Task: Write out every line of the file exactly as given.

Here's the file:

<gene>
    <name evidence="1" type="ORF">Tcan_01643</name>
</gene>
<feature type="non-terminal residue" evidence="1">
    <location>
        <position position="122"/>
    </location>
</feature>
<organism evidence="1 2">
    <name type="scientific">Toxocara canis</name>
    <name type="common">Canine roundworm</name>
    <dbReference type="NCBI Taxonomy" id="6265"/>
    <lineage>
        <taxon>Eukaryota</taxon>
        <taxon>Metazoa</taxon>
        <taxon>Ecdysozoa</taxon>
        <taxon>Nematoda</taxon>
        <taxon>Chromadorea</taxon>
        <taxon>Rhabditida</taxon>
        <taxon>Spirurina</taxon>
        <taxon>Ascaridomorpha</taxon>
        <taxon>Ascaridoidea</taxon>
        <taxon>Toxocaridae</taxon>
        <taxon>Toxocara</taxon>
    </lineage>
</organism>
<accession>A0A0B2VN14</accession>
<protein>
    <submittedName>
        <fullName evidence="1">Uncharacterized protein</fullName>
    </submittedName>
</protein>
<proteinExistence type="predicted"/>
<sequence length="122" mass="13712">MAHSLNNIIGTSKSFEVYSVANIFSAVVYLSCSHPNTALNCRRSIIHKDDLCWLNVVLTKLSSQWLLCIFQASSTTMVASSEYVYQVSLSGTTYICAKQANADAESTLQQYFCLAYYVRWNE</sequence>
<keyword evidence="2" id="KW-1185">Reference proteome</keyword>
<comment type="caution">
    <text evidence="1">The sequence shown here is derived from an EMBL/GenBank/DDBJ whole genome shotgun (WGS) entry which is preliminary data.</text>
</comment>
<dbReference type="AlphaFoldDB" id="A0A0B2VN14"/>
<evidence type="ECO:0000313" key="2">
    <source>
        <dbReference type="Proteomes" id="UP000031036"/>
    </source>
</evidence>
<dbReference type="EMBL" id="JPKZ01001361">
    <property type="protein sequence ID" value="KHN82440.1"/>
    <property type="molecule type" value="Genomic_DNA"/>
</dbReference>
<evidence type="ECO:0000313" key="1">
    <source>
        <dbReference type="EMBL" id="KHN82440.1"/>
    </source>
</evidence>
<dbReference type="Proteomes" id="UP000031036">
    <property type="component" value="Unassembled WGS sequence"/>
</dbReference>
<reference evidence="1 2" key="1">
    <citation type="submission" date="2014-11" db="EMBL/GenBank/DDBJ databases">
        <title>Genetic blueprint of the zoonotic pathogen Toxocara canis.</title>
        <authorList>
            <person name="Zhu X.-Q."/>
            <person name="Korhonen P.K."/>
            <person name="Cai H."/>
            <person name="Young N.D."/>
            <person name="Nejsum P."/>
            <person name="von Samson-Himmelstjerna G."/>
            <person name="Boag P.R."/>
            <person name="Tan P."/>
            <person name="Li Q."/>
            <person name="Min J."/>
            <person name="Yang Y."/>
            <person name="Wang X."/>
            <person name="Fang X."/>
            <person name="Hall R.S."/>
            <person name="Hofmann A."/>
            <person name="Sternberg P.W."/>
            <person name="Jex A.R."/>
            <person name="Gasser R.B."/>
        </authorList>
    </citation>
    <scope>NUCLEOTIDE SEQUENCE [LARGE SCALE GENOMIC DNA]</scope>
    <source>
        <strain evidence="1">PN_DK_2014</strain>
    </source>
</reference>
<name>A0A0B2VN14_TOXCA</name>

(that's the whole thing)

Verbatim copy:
<gene>
    <name evidence="1" type="ORF">Tcan_01643</name>
</gene>
<feature type="non-terminal residue" evidence="1">
    <location>
        <position position="122"/>
    </location>
</feature>
<organism evidence="1 2">
    <name type="scientific">Toxocara canis</name>
    <name type="common">Canine roundworm</name>
    <dbReference type="NCBI Taxonomy" id="6265"/>
    <lineage>
        <taxon>Eukaryota</taxon>
        <taxon>Metazoa</taxon>
        <taxon>Ecdysozoa</taxon>
        <taxon>Nematoda</taxon>
        <taxon>Chromadorea</taxon>
        <taxon>Rhabditida</taxon>
        <taxon>Spirurina</taxon>
        <taxon>Ascaridomorpha</taxon>
        <taxon>Ascaridoidea</taxon>
        <taxon>Toxocaridae</taxon>
        <taxon>Toxocara</taxon>
    </lineage>
</organism>
<accession>A0A0B2VN14</accession>
<protein>
    <submittedName>
        <fullName evidence="1">Uncharacterized protein</fullName>
    </submittedName>
</protein>
<proteinExistence type="predicted"/>
<sequence length="122" mass="13712">MAHSLNNIIGTSKSFEVYSVANIFSAVVYLSCSHPNTALNCRRSIIHKDDLCWLNVVLTKLSSQWLLCIFQASSTTMVASSEYVYQVSLSGTTYICAKQANADAESTLQQYFCLAYYVRWNE</sequence>
<keyword evidence="2" id="KW-1185">Reference proteome</keyword>
<comment type="caution">
    <text evidence="1">The sequence shown here is derived from an EMBL/GenBank/DDBJ whole genome shotgun (WGS) entry which is preliminary data.</text>
</comment>
<dbReference type="AlphaFoldDB" id="A0A0B2VN14"/>
<evidence type="ECO:0000313" key="2">
    <source>
        <dbReference type="Proteomes" id="UP000031036"/>
    </source>
</evidence>
<dbReference type="EMBL" id="JPKZ01001361">
    <property type="protein sequence ID" value="KHN82440.1"/>
    <property type="molecule type" value="Genomic_DNA"/>
</dbReference>
<evidence type="ECO:0000313" key="1">
    <source>
        <dbReference type="EMBL" id="KHN82440.1"/>
    </source>
</evidence>
<dbReference type="Proteomes" id="UP000031036">
    <property type="component" value="Unassembled WGS sequence"/>
</dbReference>
<reference evidence="1 2" key="1">
    <citation type="submission" date="2014-11" db="EMBL/GenBank/DDBJ databases">
        <title>Genetic blueprint of the zoonotic pathogen Toxocara canis.</title>
        <authorList>
            <person name="Zhu X.-Q."/>
            <person name="Korhonen P.K."/>
            <person name="Cai H."/>
            <person name="Young N.D."/>
            <person name="Nejsum P."/>
            <person name="von Samson-Himmelstjerna G."/>
            <person name="Boag P.R."/>
            <person name="Tan P."/>
            <person name="Li Q."/>
            <person name="Min J."/>
            <person name="Yang Y."/>
            <person name="Wang X."/>
            <person name="Fang X."/>
            <person name="Hall R.S."/>
            <person name="Hofmann A."/>
            <person name="Sternberg P.W."/>
            <person name="Jex A.R."/>
            <person name="Gasser R.B."/>
        </authorList>
    </citation>
    <scope>NUCLEOTIDE SEQUENCE [LARGE SCALE GENOMIC DNA]</scope>
    <source>
        <strain evidence="1">PN_DK_2014</strain>
    </source>
</reference>
<name>A0A0B2VN14_TOXCA</name>